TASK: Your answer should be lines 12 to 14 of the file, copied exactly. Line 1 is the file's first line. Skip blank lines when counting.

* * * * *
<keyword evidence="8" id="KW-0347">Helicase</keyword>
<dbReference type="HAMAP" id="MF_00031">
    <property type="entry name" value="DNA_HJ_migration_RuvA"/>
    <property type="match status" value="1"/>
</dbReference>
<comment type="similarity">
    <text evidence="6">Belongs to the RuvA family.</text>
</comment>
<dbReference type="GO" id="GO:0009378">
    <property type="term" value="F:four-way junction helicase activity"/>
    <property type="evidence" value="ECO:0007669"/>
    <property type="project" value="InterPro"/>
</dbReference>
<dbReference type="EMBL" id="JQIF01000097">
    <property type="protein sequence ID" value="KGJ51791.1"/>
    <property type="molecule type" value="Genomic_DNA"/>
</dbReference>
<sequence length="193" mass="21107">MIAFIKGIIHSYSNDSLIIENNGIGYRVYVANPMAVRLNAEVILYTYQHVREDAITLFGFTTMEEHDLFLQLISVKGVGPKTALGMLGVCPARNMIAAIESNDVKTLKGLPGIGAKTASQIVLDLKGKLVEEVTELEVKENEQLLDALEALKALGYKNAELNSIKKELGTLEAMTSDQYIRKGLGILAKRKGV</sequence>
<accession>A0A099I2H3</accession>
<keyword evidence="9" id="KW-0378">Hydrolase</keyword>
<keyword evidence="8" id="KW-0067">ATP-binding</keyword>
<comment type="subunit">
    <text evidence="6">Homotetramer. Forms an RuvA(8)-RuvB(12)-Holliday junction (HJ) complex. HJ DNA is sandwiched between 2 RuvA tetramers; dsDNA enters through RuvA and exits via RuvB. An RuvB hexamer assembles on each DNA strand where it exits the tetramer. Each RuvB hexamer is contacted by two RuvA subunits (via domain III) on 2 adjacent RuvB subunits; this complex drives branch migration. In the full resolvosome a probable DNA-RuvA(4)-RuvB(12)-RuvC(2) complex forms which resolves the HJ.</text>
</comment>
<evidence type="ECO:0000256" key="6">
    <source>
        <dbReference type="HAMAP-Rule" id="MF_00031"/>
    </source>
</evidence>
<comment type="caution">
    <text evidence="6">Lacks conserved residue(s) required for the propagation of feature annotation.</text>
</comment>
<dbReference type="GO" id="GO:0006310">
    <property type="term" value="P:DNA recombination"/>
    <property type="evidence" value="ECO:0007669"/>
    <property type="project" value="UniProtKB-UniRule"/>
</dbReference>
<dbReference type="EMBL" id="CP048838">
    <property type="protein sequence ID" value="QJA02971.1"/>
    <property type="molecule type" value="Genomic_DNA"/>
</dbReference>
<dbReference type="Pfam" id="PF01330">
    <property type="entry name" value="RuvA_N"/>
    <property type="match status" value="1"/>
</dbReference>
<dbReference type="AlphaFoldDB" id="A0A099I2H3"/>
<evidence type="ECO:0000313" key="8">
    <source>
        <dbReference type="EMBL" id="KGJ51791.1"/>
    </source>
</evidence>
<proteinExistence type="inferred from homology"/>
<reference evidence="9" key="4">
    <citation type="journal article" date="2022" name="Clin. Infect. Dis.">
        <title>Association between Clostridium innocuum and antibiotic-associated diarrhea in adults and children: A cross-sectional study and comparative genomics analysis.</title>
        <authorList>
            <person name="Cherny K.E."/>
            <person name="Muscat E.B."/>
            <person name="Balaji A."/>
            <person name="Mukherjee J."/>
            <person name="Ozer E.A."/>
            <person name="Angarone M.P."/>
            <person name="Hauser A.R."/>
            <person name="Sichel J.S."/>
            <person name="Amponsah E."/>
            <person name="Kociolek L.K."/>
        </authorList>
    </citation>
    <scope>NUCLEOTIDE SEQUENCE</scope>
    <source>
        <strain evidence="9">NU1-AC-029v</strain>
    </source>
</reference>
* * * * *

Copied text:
    <property type="project" value="InterPro"/>
</dbReference>
<dbReference type="EMBL" id="JQIF01000097">